‘Leave them in no uncertainty; make it clear that you can do the job, you want the job and that you’d be happy to attend an interview,’ says Carnall.

Take care not to be overly demanding when signing off. Politely asking for confirmation of receipt by reply might not seem like a big ask – but multiplied by 10, or by 50 (or even more), and it becomes untenable. Some candidates ask for confirmation as a misguided strategy to strike up a matey dialogue with the recipient, in the hope that they might then receive favourable attention.

‘Unless you have good reason to suspect that your email has gone astray – for instance, if you receive an undeliverable message from the employer’s server – it’s best to leave well alone and wait for a reply,’ says Bergl. ‘Many organisations will have automated reply systems in place. But even if they don’t, or if you don’t receive an immediate reply, it’s better to hold back. Careful screening of emailed applications takes a lot of time and manpower.’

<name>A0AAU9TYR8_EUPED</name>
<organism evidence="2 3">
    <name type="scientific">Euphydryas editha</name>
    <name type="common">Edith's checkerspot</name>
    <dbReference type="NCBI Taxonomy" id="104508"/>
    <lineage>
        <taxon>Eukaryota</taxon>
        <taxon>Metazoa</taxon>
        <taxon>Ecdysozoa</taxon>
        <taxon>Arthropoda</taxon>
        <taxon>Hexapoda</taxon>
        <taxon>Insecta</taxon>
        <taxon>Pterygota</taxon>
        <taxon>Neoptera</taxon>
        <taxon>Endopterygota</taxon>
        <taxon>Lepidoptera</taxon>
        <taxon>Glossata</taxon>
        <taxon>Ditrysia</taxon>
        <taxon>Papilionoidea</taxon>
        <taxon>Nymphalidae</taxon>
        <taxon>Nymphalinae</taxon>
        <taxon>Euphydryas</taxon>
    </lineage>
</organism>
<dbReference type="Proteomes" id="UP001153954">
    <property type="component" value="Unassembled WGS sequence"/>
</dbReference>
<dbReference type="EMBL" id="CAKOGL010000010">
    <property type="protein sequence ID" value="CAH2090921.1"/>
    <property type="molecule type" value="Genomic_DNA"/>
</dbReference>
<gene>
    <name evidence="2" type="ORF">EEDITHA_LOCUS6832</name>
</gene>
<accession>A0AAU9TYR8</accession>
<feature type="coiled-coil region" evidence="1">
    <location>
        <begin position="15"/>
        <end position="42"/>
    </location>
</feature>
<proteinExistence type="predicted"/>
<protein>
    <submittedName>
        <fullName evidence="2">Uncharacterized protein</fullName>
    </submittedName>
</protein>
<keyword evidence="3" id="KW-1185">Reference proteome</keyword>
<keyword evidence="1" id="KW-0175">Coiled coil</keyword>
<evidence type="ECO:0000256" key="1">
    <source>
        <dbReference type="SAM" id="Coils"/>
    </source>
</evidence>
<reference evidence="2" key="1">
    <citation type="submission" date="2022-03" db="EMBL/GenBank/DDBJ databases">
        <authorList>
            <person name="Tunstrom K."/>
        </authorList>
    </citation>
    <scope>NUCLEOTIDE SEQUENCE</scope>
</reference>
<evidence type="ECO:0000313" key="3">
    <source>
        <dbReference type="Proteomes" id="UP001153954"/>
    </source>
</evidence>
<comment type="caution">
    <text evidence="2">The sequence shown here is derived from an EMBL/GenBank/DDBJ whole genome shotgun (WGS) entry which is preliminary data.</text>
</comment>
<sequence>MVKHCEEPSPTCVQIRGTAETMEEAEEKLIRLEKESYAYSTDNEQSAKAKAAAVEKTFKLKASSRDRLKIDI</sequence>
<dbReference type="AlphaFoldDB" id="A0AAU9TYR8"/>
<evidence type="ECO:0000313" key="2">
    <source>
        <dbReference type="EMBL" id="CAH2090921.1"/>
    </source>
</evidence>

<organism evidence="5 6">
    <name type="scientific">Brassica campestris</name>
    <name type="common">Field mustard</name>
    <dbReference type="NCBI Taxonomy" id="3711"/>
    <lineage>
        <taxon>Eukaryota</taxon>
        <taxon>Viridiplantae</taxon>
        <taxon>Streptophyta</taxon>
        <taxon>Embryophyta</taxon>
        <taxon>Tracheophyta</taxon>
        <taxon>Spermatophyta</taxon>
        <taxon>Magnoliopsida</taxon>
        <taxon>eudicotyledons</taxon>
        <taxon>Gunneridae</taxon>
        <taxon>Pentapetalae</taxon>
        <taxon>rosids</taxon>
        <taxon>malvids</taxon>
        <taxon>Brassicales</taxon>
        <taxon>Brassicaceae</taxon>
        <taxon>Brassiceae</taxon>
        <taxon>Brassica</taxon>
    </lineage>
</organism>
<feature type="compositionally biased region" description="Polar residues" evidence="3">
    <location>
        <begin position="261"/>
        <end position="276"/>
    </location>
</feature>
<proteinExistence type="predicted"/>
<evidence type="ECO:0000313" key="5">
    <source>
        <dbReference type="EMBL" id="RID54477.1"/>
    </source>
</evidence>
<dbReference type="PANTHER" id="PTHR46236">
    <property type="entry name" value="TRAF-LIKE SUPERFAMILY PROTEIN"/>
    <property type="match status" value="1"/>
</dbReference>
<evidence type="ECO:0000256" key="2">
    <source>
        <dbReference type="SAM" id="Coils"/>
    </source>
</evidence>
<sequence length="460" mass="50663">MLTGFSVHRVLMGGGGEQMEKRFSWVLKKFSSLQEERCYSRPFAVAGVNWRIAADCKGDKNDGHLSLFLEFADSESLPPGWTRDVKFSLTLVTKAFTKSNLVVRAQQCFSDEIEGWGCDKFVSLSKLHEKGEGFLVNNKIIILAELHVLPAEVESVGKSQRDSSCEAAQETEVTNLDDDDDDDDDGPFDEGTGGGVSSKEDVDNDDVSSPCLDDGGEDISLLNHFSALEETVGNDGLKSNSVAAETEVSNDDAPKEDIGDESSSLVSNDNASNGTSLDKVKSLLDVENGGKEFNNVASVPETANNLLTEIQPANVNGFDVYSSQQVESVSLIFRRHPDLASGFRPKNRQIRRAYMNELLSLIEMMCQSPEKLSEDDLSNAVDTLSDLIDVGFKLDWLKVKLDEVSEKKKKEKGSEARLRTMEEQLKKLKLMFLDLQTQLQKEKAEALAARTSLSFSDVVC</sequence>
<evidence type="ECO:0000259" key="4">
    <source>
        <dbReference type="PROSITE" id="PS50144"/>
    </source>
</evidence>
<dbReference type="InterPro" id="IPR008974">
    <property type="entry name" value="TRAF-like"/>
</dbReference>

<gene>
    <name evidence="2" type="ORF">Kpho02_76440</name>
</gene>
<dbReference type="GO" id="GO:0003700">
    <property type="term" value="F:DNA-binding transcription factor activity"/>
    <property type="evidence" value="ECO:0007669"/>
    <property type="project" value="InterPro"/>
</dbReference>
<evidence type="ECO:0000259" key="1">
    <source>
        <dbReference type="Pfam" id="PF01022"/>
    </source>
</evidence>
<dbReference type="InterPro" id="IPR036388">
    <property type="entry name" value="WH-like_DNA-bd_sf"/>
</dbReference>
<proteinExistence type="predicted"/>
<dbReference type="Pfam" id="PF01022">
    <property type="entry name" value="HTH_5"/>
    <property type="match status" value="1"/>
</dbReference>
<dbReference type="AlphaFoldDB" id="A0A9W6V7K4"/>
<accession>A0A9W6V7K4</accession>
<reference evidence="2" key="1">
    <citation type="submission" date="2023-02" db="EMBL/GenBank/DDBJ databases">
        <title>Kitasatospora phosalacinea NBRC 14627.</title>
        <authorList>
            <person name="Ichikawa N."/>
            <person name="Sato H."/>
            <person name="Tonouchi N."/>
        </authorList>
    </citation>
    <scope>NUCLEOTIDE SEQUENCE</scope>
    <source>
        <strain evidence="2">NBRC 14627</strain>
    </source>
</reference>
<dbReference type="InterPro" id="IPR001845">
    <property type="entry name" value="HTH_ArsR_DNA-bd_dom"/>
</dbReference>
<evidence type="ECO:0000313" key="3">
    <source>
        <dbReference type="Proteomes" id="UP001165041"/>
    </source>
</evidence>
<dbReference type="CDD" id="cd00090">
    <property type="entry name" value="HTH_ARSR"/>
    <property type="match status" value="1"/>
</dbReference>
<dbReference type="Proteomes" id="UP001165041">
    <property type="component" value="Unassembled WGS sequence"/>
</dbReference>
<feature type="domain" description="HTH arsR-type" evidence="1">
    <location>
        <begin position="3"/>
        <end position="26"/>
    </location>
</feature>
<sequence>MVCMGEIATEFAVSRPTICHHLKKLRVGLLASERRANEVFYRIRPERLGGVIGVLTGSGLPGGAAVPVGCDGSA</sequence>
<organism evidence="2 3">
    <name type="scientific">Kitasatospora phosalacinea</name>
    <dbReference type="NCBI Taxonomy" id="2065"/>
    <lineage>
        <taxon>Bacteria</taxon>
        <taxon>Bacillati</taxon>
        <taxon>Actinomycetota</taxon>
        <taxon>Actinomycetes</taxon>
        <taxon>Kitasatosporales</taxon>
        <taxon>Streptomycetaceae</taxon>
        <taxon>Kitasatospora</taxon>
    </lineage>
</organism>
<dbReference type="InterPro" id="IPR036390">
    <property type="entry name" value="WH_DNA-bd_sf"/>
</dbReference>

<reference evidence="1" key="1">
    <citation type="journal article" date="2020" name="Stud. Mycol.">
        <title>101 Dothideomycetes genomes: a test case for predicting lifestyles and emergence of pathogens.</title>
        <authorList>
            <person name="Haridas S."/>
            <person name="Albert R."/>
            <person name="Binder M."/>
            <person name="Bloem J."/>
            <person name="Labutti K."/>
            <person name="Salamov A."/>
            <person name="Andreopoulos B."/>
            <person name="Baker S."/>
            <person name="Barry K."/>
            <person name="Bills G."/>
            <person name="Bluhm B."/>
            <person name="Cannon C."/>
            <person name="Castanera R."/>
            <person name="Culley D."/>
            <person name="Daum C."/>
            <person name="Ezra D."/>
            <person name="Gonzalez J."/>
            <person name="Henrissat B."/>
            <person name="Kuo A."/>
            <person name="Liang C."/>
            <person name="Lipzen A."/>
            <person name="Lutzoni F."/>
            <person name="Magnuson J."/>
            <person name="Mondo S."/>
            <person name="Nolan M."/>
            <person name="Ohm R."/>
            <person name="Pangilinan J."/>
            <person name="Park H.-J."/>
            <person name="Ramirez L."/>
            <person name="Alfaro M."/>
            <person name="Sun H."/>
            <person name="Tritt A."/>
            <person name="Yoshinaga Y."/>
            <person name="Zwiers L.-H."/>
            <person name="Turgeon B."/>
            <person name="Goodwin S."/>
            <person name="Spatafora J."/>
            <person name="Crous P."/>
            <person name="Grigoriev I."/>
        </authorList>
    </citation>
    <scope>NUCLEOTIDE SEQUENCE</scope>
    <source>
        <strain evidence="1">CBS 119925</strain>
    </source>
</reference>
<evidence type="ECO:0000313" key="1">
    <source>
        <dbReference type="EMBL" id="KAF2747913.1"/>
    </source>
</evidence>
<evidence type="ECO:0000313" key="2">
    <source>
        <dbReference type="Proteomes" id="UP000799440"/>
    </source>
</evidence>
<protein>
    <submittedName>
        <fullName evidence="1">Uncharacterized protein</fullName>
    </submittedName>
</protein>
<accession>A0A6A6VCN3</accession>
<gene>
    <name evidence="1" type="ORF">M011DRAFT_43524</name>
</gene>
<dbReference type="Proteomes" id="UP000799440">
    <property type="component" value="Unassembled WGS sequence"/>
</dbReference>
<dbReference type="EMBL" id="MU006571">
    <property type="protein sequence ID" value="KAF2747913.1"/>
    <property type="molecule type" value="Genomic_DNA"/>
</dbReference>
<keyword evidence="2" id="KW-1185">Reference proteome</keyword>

Once you have sent off your email, don’t forget to save it. Email may facilitate job-hunting in volumes that wouldn’t be humanly possible with handwritten letters – but that makes good housekeeping essential. ‘It strikes completely the wrong note if a candidate doesn’t appear to remember the job for which he or she has applied,’ says Nzimiro. ‘That initial spark of interest at the employer’s end can easily be snuffed out.’

Similarly, make sure you know which version of your CV you sent. If you have modified it to highlight specific experience or competencies, but you don’t remember the modification, you risk looking as if you have falsified your application, even if that is absolutely not the case. And if that happens over the interview desk, your careful preparation may come undone…

Last updated: 3 Apr 2014